Washington Law Review
According to the Equal Employment Opportunity Commission, sexual harassment of adolescents at work may constitute a serious, but to date largely undocumented, problem. Courts respond inconsistently to adolescent "consent" in sexual harassment employment cases. This Article reviews state criminal statutory rape law, federal civil law, and tort law to reveal the conflicting legal treatment of adolescent capacity to consent to sex. It highlights conflicts not only between the criminal and civil systems, but also between sister states' laws and laws within states. For example, this Article finds that despite criminal sexual abuse laws, courts permitted employers to use adolescent "consent" as a defense to sexual harassment in approximately fifty percent of the surveyed common law tort cases across the nation. After exploring the public policy goals for these various laws, this Article concludes that these goals do not justify the blatant conflicts between tort and criminal laws. This Article recommends both administrative and statutory reform to protect minors from the predation of adult supervisors and employers. Particularly, it recommends a strict liability standard in an approach that makes an adolescent's consent to sex with an adult at work voidable by the minor.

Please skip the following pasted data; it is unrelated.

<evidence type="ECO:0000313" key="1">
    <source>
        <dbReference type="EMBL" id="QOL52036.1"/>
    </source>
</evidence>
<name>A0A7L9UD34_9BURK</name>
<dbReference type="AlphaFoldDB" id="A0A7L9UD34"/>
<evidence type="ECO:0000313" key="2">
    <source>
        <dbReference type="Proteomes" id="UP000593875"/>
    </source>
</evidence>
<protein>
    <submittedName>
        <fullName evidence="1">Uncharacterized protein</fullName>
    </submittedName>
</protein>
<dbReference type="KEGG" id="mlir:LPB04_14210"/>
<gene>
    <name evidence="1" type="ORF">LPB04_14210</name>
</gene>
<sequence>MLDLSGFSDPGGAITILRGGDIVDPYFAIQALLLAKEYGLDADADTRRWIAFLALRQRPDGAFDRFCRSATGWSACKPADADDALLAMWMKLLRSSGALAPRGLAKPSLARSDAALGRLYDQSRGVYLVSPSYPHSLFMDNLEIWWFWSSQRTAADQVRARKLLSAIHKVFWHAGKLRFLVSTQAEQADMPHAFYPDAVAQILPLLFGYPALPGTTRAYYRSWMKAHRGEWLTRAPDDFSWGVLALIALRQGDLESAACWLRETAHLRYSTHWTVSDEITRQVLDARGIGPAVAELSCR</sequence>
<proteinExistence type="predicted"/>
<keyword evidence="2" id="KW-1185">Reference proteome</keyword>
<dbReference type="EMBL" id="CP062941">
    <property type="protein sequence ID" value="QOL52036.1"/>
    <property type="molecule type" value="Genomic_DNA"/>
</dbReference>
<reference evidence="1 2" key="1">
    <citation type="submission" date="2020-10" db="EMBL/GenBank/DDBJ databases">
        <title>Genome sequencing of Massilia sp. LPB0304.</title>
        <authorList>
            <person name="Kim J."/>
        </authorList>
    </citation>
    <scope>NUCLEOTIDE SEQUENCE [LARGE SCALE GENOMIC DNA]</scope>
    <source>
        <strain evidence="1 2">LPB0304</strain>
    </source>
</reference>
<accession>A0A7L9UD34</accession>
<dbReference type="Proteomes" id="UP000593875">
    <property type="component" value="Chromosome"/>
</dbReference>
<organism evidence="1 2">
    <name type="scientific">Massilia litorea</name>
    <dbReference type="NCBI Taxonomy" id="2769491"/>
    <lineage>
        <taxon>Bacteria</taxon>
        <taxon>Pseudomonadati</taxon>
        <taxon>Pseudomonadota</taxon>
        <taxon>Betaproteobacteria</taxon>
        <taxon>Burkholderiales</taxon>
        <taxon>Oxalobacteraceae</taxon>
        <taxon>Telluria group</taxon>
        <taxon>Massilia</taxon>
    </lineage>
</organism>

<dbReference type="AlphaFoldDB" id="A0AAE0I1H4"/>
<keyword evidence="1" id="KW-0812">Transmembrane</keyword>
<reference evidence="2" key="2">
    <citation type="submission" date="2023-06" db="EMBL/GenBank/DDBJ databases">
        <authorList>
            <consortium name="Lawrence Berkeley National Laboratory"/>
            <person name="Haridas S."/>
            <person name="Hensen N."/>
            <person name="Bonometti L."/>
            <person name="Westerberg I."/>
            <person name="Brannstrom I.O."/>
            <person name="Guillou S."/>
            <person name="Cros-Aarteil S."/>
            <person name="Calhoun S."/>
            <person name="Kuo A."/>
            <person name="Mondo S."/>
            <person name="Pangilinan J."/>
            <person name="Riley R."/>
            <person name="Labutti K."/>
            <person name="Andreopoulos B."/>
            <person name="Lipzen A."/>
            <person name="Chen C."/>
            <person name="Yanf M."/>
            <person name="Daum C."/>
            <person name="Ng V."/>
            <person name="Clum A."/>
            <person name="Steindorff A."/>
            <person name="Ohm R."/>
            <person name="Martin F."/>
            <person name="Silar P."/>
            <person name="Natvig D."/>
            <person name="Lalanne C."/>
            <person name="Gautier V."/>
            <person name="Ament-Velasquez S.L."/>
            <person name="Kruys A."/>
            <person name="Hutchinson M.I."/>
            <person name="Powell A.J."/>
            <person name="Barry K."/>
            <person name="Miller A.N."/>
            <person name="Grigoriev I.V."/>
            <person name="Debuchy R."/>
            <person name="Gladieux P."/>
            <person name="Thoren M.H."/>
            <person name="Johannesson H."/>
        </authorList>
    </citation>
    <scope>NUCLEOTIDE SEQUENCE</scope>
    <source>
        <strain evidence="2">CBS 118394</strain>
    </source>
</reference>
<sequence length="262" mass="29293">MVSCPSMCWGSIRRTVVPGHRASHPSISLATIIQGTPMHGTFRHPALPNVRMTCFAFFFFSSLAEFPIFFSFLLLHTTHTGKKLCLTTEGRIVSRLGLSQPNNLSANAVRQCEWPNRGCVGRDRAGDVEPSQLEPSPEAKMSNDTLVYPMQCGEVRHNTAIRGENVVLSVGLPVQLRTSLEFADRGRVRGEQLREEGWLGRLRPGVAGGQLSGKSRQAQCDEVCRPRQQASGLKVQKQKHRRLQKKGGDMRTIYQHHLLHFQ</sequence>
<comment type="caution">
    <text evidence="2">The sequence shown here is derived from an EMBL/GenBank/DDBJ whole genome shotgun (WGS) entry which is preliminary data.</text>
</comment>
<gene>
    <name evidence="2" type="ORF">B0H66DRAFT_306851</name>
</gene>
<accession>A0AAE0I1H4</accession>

Jennifer A. Drobac,
Sex and the Workplace: "Consenting" Adolescents and a Conflict of Laws,
79 Wash. L. Rev.
Available at: https://digitalcommons.law.uw.edu/wlr/vol79/iss2/2